The Gods Must Be Crazy ( LM 10)

According to the Merriam Webster dictionary, grammar is ‘the set of rules that explain how words are used in a language.’ From this simple definition, we understand that language has rules and it would be impossible to discern a message when everything is scrambled. In the essay, ‘Some languages have no grammar’ by Winifred Bauer she emphasizes that all languages have grammar. I totally agree with this point because otherwise the recipient of a message would have to waste time decoding it. Then again on the other hand that decoding would involve following some rules which would thus represent it’s grammar. She also reiterates that the existence of grammar in a language does not depend on a grammar book. This means that grammar exists in all languages whether it is written or not and some might be complex than others depending on the language.

I remember watching the movie, ‘The gods must be crazy’ several years ago. At the time I found it funny the way the Kung (South African) language was portrayed. Kung is a South African language that is spoken by the bushmen, each sound is a click followed by an exclamation mark. I was pretty sure they had no grammar, all one had to do was produce a number of clicking sounds when speaking it. On the other hand, these clicking sounds had to have some sort of pattern (grammar) for one to be able to understand and distinguish the different messages.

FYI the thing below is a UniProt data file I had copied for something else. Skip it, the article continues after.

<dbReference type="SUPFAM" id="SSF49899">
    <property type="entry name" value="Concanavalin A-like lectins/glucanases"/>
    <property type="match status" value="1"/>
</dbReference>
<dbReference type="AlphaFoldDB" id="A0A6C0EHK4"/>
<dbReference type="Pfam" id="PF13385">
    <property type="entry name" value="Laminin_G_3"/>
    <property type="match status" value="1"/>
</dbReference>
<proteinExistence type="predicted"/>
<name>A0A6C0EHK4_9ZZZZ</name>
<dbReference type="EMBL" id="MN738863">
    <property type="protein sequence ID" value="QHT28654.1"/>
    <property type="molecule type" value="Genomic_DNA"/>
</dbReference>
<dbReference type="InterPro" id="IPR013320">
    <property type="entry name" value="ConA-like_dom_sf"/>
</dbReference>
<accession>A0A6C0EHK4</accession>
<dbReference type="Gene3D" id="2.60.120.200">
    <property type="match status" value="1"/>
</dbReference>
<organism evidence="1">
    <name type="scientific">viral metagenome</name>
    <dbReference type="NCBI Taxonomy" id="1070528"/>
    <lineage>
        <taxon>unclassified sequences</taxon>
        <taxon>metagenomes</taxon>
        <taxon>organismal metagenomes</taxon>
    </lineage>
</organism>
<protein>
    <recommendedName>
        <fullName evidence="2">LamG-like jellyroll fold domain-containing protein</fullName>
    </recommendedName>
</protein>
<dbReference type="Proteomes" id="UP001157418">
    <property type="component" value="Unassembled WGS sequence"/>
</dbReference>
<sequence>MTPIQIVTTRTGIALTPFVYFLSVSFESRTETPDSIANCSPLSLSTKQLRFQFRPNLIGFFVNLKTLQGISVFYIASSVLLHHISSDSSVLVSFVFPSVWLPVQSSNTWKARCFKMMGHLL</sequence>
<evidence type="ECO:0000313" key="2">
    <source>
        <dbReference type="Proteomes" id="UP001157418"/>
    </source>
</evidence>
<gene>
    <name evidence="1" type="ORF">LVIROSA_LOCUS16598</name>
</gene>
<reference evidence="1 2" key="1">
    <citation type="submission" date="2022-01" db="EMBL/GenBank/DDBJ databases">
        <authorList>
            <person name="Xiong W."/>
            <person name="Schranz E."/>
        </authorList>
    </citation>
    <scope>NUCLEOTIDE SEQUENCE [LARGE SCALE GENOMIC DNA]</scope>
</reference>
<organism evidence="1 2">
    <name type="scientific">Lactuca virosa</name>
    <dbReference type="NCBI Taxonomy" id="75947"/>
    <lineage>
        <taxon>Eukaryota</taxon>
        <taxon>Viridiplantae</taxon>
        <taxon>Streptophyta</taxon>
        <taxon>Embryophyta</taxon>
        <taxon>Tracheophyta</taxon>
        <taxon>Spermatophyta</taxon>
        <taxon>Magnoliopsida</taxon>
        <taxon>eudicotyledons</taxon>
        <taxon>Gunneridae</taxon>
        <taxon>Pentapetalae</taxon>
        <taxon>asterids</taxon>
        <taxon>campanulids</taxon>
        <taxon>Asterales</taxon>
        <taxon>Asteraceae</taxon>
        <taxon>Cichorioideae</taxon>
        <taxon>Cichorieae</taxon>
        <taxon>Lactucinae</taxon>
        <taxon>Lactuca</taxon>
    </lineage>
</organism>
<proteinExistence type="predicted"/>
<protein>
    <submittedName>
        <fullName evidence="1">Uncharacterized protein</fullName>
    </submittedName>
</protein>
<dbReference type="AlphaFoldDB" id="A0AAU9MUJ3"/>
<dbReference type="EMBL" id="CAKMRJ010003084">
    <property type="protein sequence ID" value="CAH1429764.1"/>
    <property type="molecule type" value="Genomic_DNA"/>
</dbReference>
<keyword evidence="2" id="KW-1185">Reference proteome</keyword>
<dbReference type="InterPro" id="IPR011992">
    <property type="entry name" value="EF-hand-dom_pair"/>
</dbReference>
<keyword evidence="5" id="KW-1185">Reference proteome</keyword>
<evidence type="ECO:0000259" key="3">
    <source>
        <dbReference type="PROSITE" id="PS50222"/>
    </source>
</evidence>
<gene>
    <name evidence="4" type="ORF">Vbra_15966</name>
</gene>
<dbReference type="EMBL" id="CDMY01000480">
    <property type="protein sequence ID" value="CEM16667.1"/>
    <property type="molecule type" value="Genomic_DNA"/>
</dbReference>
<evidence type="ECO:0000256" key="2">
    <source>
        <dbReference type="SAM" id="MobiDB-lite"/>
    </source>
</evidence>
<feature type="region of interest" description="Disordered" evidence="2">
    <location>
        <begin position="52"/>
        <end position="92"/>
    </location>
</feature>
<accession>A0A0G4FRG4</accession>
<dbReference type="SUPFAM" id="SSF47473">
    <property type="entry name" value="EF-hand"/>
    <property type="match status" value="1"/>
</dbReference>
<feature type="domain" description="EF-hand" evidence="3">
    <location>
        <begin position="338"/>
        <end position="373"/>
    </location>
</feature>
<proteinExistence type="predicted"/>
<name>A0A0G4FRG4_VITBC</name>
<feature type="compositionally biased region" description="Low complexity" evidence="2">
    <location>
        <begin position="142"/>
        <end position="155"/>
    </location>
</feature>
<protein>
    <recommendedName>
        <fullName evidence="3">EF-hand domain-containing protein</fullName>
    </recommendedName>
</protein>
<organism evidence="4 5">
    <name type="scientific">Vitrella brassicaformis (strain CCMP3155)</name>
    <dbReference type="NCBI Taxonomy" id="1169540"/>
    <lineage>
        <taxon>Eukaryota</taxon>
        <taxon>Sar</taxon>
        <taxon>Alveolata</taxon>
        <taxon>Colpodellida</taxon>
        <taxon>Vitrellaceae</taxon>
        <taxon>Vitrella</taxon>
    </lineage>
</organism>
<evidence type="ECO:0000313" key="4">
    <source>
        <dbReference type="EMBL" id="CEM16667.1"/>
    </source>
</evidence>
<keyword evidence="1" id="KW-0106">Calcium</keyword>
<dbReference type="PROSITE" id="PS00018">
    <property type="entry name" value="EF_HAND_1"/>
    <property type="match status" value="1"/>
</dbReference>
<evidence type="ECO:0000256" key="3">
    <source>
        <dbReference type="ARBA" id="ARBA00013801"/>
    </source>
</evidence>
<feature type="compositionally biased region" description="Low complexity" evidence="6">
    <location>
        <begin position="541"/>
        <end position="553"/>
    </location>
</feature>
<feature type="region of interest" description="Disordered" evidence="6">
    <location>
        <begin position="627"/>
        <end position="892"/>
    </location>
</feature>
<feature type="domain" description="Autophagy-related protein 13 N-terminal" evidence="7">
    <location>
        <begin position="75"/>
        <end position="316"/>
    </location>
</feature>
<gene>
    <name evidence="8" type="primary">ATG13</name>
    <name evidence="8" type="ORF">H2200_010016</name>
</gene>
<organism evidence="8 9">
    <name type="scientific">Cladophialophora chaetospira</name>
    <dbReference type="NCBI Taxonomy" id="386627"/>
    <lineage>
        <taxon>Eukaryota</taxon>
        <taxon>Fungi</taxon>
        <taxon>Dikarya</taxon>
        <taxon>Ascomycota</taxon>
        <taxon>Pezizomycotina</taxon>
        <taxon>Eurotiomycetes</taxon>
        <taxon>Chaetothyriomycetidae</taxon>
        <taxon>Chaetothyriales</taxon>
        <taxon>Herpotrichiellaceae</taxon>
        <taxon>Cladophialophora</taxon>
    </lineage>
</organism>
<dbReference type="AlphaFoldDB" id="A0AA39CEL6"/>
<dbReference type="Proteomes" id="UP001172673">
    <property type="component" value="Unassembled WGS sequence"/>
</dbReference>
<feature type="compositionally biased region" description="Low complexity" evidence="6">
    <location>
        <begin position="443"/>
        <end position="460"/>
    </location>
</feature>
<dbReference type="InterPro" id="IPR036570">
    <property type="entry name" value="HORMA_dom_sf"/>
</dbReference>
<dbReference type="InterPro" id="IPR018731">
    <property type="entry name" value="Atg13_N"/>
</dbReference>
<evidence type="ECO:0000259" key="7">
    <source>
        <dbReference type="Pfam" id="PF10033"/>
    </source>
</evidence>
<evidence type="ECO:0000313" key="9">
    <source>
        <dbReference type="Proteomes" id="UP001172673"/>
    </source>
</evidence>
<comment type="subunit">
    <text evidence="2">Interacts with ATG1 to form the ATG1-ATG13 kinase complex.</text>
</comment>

4 thoughts on “The Gods Must Be Crazy ( LM 10)

  1. I agree with your pints made. If language didn’t have grammar then there wouldn’t be different languages. I have seen parts of that movie too and I thought that they were just speaking without a set of rules. After reading this myth I realized that can not be possible. Good entry.

  2. I liked how you related your own personal experience to this myth. It helped show that you understood what the author was saying and how you could relate to it. You also stressed how even the idea of trying to decipher grammar shows some sort of rule of grammar and therefore would be considered language, which is, what I think, the main point the article is trying to portray, good job!

  3. This is exactly what I thought! I can’t seem to understand how some people think that a language can exist without grammar. If they are implying that a language doesn’t have grammar because they can’t understand it, might they as well be saying that the language in question just isn’t the one they speak? If a language didn’t have grammar, it wouldn’t exist in the first place.

  4. I am strongly agree with you, and I think about that even if a language doesn’t have a grammar book which records prescribed grammar explicitly, there is still a “descriptive” grammar explains how people communicate in daily lives, or there is no such language in the world.

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